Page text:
There are a lot of articles out there about teams who think they are Agile but in fact are not. Or teams who are struggling to transition to Agile for one reason or another. The same also often applies to the usage of User Stories.
User Stories are not a pre-requisite to Agile, but they are commonly used within Agile teams (or pseudo Agile teams). The trouble with User Stories, as with Agile, is that they seem to be one of those things that open themselves up to too many people getting a “loose understanding” of and then base entire projects around. This often has the effect of losing many of the benefits!
Let’s take a look at the definition of a User Story. There are variants, but the most common is:
As a <role>,
I want <a goal>
so that <business benefit>
This is a simple, yet very powerful way of describing a feature. Typically features would then be “fleshed out” with either Acceptance Criteria, Behaviours, wire-frames or other useful material (or a combination).
However, there are many traps that the inexperienced or unlearned fall into. Some of the most common I summarise below.
- The “Epic”
– first up on the list are massive user stories, also known as Epics. These are not bad per se, but are too big for development in a Sprint and need to be broken down. An example might be “As a Banker, I want a way of trading in real-time, so that I can execute more trades and make more money”.
- The “Vague User Story”
– Fairly easy to deal with as a QA professional – you just need to elicit a few more details. An example here would be “As an Adminstrator, I need to be able to access my users details in a timely fashion, so that I meet my legal SLAs”. What is a timely fashion here?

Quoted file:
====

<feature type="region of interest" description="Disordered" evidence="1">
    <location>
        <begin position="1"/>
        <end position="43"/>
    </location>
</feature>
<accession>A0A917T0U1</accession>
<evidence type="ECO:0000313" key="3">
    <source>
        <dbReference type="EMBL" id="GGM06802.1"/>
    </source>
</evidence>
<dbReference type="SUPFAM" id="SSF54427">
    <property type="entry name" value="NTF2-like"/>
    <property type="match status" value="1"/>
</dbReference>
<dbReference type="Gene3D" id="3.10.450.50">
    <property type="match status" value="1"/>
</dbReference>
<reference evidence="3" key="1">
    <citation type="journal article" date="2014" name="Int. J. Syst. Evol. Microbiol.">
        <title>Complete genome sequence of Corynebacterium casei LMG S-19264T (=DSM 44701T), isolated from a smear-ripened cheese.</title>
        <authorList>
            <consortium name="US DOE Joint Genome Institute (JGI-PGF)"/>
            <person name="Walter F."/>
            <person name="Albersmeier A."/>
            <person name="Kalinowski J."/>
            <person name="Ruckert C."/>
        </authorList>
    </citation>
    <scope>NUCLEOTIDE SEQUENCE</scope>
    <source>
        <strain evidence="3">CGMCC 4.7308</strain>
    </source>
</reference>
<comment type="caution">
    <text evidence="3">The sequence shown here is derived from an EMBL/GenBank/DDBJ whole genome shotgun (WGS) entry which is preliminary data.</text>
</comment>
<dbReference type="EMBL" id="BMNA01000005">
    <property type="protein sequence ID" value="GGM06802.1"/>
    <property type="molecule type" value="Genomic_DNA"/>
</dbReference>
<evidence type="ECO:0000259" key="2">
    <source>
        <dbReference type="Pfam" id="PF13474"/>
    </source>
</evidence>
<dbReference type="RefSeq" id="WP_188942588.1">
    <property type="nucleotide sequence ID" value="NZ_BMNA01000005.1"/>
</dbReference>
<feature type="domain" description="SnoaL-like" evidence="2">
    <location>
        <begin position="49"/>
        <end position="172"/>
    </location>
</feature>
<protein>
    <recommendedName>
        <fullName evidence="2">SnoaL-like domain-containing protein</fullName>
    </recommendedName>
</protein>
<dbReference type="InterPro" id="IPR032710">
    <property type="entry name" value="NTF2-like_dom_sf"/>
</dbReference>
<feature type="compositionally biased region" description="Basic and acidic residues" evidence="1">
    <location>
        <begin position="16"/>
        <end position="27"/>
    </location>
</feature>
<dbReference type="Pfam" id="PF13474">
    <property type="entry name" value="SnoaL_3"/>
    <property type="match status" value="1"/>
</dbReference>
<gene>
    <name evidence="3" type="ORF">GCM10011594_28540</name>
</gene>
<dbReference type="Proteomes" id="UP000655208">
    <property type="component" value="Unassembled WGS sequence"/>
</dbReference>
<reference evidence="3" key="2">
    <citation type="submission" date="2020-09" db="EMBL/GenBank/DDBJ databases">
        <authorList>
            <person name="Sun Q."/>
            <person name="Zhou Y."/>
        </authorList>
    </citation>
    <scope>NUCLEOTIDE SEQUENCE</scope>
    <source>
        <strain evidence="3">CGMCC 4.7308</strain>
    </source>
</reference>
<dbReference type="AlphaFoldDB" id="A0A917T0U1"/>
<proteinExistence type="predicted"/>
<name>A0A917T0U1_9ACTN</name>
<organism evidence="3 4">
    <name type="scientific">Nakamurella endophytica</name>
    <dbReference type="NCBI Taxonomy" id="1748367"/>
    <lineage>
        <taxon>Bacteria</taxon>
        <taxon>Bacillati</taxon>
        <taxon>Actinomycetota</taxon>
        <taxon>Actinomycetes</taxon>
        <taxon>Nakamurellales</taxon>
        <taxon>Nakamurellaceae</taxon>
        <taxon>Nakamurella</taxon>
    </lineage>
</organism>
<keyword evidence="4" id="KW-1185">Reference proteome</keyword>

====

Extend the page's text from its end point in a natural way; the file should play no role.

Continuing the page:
- The “Lying User Story”
– Gojko Adzic recently wrote an excellent post on this. His example being “As a User, I want to register, so that I can login”. No user WANTS to register. Further more, logging in itself is not the business benefit.
- The “Technical User Story”
– There are two main ways this horror-story comes about. Firstly, a way of quickly completing a well-written User Story well is to dump re-factoring, unit testing and other good forward-thinking technical activities out into a “technical story”. These stories might simply be written as “As a Developer, I want to re-factor code X”. Secondly, when there is too little conversation between the team and they are being handed requirements top-down, you may end up with stories like “As an email system, I want a database, so that I can store emails”. This destroys many of the advantages of User Stories – there is no focus on WHY the business wants this feature developed and the team has already been told how to implement it!
- The “Userless User Story”
– I’m meant to write “As a user” aren’t I? Well, yes and no. There may be cases where there is simply one generic user, but in most cases (and if enough thought is given), different types of users can be found. Even if it is just one user, it may add something to story to describe them in business terms – if the end user is an Account Manager, a Data Analyst for example.
- The “Motiveless Story”
– Similar in a way to the Userless User Story where not enough thought is given to WHO the user is, the motiveless story is one where nobody has bothered to ask, discuss or write down WHY the user wants this feature at all. Correctly specifying this will give much more insight to a team who can ask much better questions. Generally you will not find the “so that…” section blank, but it will often contain platitudes such as As a Banker, I want a list of available Futures Contracts, so that I can look at the Futures Contracts List”. Is that really why the banker wants the list?
There are many more poor examples out there which suffer from more the same issues as other requirements types – the ambiguous, the untestable and many others. The list above though illustrates a number of ways that requirements may be masquerading as User Stories but in fact are nothing of the sort.